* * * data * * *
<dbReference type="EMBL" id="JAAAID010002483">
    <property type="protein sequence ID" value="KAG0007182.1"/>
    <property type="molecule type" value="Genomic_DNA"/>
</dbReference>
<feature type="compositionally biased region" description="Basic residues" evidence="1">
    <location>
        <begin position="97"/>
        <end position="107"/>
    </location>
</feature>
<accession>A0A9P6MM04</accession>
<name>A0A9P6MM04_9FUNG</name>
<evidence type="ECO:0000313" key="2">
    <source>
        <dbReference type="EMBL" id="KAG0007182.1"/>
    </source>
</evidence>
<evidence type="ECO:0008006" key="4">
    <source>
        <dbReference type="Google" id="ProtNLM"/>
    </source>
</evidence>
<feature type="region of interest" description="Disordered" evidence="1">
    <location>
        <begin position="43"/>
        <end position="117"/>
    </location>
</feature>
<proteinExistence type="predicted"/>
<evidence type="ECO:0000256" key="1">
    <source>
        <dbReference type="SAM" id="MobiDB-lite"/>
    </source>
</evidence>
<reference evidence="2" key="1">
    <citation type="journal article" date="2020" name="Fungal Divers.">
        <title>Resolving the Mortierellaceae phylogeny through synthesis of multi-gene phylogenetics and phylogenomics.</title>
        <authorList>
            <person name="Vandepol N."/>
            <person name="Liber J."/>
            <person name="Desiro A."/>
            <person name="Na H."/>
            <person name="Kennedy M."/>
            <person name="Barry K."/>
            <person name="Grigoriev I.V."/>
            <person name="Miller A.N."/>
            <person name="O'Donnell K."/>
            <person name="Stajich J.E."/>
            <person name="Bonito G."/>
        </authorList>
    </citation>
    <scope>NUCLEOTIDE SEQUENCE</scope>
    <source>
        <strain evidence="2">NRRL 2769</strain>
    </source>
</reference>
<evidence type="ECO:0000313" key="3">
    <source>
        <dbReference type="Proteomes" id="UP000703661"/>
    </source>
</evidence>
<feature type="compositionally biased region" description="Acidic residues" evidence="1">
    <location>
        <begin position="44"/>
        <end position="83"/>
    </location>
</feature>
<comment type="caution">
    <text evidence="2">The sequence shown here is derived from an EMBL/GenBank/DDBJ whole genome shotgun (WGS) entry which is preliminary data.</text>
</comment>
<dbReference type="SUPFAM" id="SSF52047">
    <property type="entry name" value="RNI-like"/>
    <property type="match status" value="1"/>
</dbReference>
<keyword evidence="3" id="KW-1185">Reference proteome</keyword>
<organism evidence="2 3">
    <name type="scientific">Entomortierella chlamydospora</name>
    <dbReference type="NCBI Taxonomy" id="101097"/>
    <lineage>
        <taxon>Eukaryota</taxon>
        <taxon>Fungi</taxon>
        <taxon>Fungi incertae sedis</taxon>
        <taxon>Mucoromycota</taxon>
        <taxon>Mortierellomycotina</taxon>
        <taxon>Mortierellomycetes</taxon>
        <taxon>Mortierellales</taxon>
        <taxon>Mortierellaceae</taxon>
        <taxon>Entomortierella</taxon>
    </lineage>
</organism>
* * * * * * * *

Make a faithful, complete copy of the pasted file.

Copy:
<dbReference type="EMBL" id="JAAAID010002483">
    <property type="protein sequence ID" value="KAG0007182.1"/>
    <property type="molecule type" value="Genomic_DNA"/>
</dbReference>
<feature type="compositionally biased region" description="Basic residues" evidence="1">
    <location>
        <begin position="97"/>
        <end position="107"/>
    </location>
</feature>
<accession>A0A9P6MM04</accession>
<name>A0A9P6MM04_9FUNG</name>
<evidence type="ECO:0000313" key="2">
    <source>
        <dbReference type="EMBL" id="KAG0007182.1"/>
    </source>
</evidence>
<evidence type="ECO:0008006" key="4">
    <source>
        <dbReference type="Google" id="ProtNLM"/>
    </source>
</evidence>
<feature type="region of interest" description="Disordered" evidence="1">
    <location>
        <begin position="43"/>
        <end position="117"/>
    </location>
</feature>
<proteinExistence type="predicted"/>
<evidence type="ECO:0000256" key="1">
    <source>
        <dbReference type="SAM" id="MobiDB-lite"/>
    </source>
</evidence>
<reference evidence="2" key="1">
    <citation type="journal article" date="2020" name="Fungal Divers.">
        <title>Resolving the Mortierellaceae phylogeny through synthesis of multi-gene phylogenetics and phylogenomics.</title>
        <authorList>
            <person name="Vandepol N."/>
            <person name="Liber J."/>
            <person name="Desiro A."/>
            <person name="Na H."/>
            <person name="Kennedy M."/>
            <person name="Barry K."/>
            <person name="Grigoriev I.V."/>
            <person name="Miller A.N."/>
            <person name="O'Donnell K."/>
            <person name="Stajich J.E."/>
            <person name="Bonito G."/>
        </authorList>
    </citation>
    <scope>NUCLEOTIDE SEQUENCE</scope>
    <source>
        <strain evidence="2">NRRL 2769</strain>
    </source>
</reference>
<evidence type="ECO:0000313" key="3">
    <source>
        <dbReference type="Proteomes" id="UP000703661"/>
    </source>
</evidence>
<feature type="compositionally biased region" description="Acidic residues" evidence="1">
    <location>
        <begin position="44"/>
        <end position="83"/>
    </location>
</feature>
<comment type="caution">
    <text evidence="2">The sequence shown here is derived from an EMBL/GenBank/DDBJ whole genome shotgun (WGS) entry which is preliminary data.</text>
</comment>
<dbReference type="SUPFAM" id="SSF52047">
    <property type="entry name" value="RNI-like"/>
    <property type="match status" value="1"/>
</dbReference>
<keyword evidence="3" id="KW-1185">Reference proteome</keyword>
<organism evidence="2 3">
    <name type="scientific">Entomortierella chlamydospora</name>
    <dbReference type="NCBI Taxonomy" id="101097"/>
    <lineage>
        <taxon>Eukaryota</taxon>
        <taxon>Fungi</taxon>
        <taxon>Fungi incertae sedis</taxon>
        <taxon>Mucoromycota</taxon>
        <taxon>Mortierellomycotina</taxon>
        <taxon>Mortierellomycetes</taxon>
        <taxon>Mortierellales</taxon>
        <taxon>Mortierellaceae</taxon>
        <taxon>Entomortierella</taxon>
    </lineage>
</organism>